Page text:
FIFA president Sepp Blatter says third-party ownership in football to be banned
Last Updated: 27/09/14 10:21am
FIFA president Sepp Blatter has confirmed football's governing body has agreed to ban third-party ownership of players.
Blatter said a working group would be set up to implement the ban which would come into effect following "a transitional period".
Third-party ownership allows outside investors to profit from player transfers and is very popular in Latin America, Spain and Portugal - it is already banned in England.
UEFA, which has campaigned for a worldwide ban to be put in place, says the practice drains huge sums of money from the sport and threatens the integrity of competitions when players are transferred regularly to generate profits.
"We took a firm decision that TPO should be banned but it cannot be banned immediately, there will be a transitional period," Blatter told a press conference following a meeting of FIFA's executive committee.
Blatter also confirmed that he will be standing for a fifth term as president, although that official announcement had been expected for some weeks.
"I have announced to the Executive Committee... that I will accept the demands of different associations and federations (to stand for election) to serve FIFA for a fifth mandate," he added.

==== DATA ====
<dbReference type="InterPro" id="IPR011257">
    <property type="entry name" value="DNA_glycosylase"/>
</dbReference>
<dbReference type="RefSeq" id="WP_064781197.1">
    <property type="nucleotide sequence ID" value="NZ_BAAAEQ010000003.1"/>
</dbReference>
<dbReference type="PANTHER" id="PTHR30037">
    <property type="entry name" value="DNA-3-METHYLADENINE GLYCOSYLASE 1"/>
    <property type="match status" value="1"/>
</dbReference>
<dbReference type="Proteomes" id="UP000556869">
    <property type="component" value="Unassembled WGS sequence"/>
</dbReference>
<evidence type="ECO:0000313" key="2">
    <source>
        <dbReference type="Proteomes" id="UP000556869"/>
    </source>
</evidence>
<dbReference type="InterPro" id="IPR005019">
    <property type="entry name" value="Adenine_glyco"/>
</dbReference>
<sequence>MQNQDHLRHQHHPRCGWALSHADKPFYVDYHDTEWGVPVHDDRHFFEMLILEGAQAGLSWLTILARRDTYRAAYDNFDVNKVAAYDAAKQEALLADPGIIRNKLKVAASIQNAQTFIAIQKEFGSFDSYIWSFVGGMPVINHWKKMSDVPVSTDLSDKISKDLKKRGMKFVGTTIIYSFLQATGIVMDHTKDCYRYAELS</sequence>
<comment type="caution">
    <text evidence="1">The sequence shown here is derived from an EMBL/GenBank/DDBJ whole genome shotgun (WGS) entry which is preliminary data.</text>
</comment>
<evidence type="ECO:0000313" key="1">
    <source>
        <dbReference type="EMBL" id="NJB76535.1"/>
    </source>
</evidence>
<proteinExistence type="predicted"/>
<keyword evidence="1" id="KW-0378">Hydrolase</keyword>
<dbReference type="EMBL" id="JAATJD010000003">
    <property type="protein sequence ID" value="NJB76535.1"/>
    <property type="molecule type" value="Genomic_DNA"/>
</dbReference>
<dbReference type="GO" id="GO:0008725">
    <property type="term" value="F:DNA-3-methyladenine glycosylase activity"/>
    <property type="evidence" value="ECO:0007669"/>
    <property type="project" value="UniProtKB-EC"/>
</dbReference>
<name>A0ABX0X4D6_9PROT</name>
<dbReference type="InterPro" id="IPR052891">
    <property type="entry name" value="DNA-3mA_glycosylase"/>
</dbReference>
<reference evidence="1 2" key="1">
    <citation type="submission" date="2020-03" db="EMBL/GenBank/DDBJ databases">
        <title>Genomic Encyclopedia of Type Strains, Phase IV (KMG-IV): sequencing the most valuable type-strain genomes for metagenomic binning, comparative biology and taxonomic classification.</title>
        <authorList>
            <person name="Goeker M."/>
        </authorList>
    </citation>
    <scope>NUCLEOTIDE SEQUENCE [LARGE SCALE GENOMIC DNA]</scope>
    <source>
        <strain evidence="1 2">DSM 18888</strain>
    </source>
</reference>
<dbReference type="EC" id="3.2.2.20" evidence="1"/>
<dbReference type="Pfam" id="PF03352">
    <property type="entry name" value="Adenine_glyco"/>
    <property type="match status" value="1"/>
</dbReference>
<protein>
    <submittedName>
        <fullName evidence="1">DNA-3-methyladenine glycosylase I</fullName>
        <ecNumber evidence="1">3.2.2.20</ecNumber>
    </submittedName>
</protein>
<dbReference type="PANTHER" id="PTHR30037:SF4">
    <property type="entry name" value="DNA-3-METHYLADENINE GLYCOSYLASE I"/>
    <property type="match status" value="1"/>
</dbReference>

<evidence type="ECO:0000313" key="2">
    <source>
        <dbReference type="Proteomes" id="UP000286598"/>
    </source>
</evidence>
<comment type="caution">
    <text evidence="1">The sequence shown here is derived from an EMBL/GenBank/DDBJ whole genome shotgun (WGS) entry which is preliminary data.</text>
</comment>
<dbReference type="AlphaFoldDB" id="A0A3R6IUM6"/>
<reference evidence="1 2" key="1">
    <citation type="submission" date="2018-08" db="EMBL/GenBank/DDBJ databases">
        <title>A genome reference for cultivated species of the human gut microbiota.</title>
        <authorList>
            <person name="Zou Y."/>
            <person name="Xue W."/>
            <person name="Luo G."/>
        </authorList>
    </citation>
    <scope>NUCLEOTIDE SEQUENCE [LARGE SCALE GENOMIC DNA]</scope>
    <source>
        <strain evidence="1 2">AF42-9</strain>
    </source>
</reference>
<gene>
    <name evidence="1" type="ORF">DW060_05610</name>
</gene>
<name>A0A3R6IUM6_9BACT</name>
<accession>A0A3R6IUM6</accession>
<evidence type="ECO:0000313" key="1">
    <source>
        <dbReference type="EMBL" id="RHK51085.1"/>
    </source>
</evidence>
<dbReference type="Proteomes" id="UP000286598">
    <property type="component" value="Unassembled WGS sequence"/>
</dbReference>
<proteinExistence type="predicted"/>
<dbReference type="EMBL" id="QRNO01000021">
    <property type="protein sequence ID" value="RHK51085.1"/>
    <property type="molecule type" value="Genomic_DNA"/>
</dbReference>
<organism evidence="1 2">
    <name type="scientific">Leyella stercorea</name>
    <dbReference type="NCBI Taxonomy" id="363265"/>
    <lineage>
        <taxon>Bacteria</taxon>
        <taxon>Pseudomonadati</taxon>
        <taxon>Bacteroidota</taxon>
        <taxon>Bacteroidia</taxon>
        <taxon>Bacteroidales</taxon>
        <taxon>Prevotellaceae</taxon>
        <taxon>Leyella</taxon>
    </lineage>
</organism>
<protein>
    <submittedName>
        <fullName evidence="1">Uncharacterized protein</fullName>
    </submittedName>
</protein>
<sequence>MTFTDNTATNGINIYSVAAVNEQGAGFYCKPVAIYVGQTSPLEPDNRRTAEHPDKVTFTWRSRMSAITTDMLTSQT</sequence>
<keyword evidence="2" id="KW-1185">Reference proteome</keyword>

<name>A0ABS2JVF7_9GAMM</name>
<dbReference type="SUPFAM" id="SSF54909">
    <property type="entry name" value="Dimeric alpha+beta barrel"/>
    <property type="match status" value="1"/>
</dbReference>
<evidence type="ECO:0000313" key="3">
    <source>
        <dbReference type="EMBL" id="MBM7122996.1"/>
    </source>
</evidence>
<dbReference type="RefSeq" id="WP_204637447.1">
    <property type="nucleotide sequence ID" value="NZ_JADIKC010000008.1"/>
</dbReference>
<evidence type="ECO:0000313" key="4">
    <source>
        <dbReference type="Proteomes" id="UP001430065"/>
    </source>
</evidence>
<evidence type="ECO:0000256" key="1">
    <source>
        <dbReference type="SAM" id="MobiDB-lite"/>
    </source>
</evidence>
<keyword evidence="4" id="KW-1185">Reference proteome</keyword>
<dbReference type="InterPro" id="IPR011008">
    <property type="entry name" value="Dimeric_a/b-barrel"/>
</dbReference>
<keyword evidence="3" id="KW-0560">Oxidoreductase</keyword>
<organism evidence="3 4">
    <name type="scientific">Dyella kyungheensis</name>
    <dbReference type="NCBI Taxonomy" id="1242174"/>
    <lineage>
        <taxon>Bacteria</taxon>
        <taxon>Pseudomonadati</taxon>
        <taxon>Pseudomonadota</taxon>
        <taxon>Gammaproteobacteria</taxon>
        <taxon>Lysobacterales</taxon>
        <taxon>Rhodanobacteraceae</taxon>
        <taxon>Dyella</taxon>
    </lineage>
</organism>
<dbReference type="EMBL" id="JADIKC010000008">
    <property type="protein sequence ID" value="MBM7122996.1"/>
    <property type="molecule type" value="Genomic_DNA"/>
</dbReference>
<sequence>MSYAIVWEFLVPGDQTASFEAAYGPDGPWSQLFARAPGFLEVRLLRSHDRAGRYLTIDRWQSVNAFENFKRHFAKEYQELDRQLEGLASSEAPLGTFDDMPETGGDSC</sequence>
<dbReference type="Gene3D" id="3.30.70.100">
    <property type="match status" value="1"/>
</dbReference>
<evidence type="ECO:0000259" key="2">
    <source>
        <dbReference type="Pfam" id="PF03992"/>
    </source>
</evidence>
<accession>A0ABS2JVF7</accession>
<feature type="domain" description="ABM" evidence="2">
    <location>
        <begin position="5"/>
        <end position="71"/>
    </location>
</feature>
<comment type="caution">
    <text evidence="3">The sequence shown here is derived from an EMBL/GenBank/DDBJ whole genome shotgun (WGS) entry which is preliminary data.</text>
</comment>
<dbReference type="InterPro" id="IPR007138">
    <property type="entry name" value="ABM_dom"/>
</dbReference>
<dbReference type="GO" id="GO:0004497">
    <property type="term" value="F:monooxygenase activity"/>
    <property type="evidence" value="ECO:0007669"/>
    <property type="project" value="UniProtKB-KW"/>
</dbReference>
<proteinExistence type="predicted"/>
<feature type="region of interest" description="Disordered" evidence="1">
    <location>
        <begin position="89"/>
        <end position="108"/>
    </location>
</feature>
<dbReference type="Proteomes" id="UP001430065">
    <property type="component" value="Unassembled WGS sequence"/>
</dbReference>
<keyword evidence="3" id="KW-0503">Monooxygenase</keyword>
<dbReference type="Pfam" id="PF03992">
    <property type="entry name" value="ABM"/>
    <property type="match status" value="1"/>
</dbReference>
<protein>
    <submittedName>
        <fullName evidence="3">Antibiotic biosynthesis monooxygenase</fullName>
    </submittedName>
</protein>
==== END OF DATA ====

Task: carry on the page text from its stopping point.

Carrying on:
The 78-year-old has been FIFA's leader since 1998, but has faced growing criticism from European football chiefs in recent months.
Michel Platini, UEFA chief, had been touted as a possible rival to Blatter but he will not be launching a challenge, with the only competition so far coming from former FIFA deputy secretary Jerome Champagne.
Champagne has said FIFA needs reform after widespread accusations of corruption, but has acknowledged he has little chance of beating Blatter.
The Swiss has also rejected calls to have Michael Garcia's report into the bidding process for the 2018 and 2022 World Cups made public.
Garcia issued a statement on Wednesday calling for FIFA's ruling board to allow "appropriate publication" of his work. He has submitted first-draft reports totalling 430 pages from his investigative team.
Blatter says no member of his executive committee asked for the report to be published at its meeting on Friday.